Septic Tanks and COVID-19

Septic Tank pumping is a fundamental aspect of keeping your Septic System working properly. Since Coronavirus (COVID-19) has the majority of us spending much, much more time at home to help flatten the curve, we are all putting more strain on our residential septic systems. So – how does this change in household behavior impact our septic system and how can we mitigate the potential for negative outcomes? 

Covid-19 Connecticut MapWhether you’re new to a property with a septic tank or you are just trying to figure out how to care for the one you’ve had through the quarantine, here are some tips to consider about septic tank pumping frequency during these uncertain times.

Why is Septic Tank Pumping an important consideration?

Having your septic system pumped is a crucial part of your system’s health; when it’s pumped, the technician is removing all of the sludge and scum that build up over time in the septic tank. Bacteria present in the tank help break down solids but depending on the quantity of solids and bacteria levels, the pumping can protect you from costly repairs and septic emergencies.  The risks are more prevalent now with more time being spent at home by more family members, doing things that tax the system’s capacity. 

Frequency of Septic Tank Pumping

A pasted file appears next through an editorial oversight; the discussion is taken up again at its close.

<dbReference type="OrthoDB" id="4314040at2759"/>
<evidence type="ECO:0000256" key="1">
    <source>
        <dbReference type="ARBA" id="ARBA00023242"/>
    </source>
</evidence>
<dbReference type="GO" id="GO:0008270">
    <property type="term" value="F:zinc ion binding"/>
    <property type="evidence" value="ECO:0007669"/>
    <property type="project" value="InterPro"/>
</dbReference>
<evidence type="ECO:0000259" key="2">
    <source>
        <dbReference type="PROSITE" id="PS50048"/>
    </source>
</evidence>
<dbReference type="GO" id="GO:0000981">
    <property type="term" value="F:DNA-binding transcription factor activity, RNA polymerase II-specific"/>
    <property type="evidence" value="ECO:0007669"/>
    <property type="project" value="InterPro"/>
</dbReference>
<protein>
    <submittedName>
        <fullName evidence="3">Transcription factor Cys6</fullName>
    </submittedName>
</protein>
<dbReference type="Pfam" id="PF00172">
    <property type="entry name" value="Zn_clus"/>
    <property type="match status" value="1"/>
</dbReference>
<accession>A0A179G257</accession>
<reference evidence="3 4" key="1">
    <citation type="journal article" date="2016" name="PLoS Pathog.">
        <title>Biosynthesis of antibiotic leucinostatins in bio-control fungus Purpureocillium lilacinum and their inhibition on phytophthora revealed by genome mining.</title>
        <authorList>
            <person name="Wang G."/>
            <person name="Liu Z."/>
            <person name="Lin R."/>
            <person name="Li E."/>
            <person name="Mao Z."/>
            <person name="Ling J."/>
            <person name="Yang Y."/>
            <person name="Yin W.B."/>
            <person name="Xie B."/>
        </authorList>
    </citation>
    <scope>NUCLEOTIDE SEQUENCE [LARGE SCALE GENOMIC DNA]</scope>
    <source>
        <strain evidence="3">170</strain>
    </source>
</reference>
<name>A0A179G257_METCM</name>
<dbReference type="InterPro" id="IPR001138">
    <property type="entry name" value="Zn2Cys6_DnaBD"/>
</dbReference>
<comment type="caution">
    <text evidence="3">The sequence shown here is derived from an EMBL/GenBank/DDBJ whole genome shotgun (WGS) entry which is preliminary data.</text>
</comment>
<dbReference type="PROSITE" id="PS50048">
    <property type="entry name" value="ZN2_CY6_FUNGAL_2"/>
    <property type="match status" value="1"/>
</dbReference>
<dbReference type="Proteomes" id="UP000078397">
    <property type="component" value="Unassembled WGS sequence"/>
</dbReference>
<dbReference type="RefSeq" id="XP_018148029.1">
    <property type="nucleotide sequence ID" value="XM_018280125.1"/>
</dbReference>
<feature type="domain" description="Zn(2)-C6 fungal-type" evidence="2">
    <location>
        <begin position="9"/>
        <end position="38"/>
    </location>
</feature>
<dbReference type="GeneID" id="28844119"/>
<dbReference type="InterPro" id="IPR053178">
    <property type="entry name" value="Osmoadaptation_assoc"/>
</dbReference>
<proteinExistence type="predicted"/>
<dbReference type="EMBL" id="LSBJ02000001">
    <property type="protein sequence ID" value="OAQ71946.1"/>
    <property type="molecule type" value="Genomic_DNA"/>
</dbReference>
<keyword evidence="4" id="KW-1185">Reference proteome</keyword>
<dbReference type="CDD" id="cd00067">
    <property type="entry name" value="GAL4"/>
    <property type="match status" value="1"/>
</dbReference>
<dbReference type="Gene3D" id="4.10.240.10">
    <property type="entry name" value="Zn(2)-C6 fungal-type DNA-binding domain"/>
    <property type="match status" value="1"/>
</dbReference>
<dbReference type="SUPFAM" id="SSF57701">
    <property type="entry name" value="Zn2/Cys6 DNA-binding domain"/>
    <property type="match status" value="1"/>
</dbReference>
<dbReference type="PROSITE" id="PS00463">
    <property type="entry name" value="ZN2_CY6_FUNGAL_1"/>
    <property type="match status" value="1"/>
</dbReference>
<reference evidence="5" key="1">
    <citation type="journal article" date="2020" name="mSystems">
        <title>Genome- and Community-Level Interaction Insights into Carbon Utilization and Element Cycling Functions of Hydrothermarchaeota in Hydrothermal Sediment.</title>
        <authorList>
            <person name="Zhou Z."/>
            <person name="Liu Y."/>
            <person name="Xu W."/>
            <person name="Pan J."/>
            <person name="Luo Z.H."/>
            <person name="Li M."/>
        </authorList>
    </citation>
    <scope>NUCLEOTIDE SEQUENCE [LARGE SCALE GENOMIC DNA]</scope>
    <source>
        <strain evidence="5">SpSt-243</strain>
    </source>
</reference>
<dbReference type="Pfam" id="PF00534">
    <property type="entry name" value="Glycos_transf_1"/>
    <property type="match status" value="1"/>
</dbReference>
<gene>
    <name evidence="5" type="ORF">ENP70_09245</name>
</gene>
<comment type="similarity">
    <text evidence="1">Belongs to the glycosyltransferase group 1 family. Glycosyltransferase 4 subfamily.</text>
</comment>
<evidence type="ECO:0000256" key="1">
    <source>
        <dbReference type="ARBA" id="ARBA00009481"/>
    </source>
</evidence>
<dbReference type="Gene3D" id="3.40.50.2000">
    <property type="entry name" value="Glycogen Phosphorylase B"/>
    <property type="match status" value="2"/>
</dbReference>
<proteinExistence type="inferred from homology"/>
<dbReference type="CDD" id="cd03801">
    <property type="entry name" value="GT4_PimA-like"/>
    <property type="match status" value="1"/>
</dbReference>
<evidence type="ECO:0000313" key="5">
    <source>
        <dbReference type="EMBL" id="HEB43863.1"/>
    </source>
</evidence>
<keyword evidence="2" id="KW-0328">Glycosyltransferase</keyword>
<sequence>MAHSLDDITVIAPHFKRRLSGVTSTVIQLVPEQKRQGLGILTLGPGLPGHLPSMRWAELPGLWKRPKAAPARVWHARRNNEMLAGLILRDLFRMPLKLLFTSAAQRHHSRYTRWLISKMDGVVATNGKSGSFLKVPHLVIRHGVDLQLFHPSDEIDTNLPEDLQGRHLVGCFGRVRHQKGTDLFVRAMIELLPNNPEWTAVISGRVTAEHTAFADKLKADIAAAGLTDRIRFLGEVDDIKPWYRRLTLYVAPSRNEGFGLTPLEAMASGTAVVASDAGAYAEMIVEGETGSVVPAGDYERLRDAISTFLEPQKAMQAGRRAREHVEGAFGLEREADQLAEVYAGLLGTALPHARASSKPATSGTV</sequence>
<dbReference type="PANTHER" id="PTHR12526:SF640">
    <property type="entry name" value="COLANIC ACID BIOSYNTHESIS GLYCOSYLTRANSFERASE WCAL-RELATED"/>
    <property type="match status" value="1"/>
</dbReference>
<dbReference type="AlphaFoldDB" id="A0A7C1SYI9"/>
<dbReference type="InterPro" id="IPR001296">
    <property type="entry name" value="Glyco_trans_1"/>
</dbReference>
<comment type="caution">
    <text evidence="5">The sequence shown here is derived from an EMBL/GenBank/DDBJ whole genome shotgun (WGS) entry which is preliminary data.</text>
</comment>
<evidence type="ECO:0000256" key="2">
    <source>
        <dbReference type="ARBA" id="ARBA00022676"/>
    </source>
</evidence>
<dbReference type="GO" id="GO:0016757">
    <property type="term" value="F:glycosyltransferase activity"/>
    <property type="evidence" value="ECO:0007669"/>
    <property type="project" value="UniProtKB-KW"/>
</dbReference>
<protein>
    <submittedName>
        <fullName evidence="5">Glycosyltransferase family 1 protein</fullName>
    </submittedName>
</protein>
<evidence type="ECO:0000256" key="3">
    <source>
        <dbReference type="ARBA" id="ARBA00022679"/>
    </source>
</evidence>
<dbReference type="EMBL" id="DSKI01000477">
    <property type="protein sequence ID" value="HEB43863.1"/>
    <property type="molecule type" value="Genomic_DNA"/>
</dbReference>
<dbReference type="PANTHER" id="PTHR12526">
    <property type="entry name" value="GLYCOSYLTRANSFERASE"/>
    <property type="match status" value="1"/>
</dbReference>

Generally speaking, single-family septic tanks need to be pumped every one to three years (depending on size and makeup of your family). This is the general guideline and it’s a good place to start. However, numerous factors and conditions contribute to your home’s septic pumping frequency. In fact, even if you usually only need to have your septic tank pumped every three years, it may be during these higher usage times that you need it done more often.

The number of people living in your house is one of the biggest factors that will determine how often you need to have your septic tank pumped. Everyday activities like Restroom Visits, Dish Washing, Showering, using a Garbage Disposal, and Doing Laundry all contribute to solids and wastewater input into the septic system. When you schedule a septic tank pumping, the technician who comes out to perform the service can evaluate your tank’s condition and help you determine how often you should have your tank pumped.

You’ll also need to consider the age of your septic system, the size of the tank, your seasonal usage changes, and the use of any septic additives.

Coronavirus Impacts on Septic Pumping

disinfectants harmful to septic tank bacteria

While antibacterials keep your family safe from COVID-19, they can endanger the much-needed bacteria in your septic system.

In unsure times like this quarantine, household members being home more contribute to the production of more wastewater. Increased home activities might be impacting your septic system, especially if it’s been a while since the last pumping. Generally, as the household gets more use, you’ll want to increase your septic pumping frequency as well.  What’s more, the steps you take to protect your family from the coronavirus can endanger your septic system.  Higher than average use of cleaning agents can impact the good bacteria that help break down solids. It’s important to remember that disinfectants, anti-bacterials, and bleach should not enter your drains. 

Call us if you have questions or to schedule a pump out. If you have any questions about your septic tank or any other issues, please contact us.

And if you need service, please know that we are working safely during the Connecticut COVID-19 crisis; you can learn more in our blog post about this.